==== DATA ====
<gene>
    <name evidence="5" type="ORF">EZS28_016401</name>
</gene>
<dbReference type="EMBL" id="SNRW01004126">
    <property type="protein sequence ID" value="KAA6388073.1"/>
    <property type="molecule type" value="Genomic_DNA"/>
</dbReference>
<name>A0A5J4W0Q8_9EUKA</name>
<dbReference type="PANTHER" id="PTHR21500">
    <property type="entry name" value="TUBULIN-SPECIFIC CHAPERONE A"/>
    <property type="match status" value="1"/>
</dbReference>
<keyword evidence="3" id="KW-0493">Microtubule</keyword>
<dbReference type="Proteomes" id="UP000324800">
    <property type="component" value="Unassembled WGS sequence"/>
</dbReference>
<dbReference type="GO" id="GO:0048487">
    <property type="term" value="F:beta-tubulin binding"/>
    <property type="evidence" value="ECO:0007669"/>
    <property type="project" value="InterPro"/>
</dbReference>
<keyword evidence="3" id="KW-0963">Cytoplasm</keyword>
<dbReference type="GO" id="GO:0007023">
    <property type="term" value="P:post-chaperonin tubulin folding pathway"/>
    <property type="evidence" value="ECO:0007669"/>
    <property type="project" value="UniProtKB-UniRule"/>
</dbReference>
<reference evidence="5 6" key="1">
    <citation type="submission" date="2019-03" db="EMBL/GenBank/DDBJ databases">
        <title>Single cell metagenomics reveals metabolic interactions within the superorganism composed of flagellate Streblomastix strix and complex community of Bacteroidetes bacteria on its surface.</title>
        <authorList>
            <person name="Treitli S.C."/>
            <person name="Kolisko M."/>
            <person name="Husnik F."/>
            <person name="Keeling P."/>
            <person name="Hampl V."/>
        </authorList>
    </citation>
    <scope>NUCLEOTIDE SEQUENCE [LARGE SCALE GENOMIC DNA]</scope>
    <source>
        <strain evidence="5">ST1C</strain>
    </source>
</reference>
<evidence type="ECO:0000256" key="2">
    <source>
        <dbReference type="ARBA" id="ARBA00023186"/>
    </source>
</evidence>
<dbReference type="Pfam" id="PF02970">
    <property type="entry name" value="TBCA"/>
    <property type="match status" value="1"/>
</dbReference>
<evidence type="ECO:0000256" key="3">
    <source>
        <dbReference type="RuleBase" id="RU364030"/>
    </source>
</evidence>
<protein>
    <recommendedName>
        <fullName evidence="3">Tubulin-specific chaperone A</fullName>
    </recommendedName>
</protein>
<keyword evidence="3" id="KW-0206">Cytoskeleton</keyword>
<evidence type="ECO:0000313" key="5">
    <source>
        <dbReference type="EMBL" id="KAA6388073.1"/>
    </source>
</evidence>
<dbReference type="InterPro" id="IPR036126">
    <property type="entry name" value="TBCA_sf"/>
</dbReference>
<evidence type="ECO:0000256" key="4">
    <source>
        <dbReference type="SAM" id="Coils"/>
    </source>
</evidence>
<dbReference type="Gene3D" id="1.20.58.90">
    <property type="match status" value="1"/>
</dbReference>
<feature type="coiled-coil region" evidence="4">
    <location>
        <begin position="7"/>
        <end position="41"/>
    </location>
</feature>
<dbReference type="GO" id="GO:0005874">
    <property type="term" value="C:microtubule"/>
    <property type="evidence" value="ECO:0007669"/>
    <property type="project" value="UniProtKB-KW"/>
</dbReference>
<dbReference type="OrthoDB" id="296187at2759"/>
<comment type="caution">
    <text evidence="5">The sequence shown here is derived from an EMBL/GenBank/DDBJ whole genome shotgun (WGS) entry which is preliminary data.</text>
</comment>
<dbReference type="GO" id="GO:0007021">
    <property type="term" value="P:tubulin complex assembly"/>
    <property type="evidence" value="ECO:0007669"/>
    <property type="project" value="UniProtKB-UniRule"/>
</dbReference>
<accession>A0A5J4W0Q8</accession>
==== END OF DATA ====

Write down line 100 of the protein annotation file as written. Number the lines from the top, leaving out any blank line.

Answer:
<accession>A0A5J4W0Q8</accession>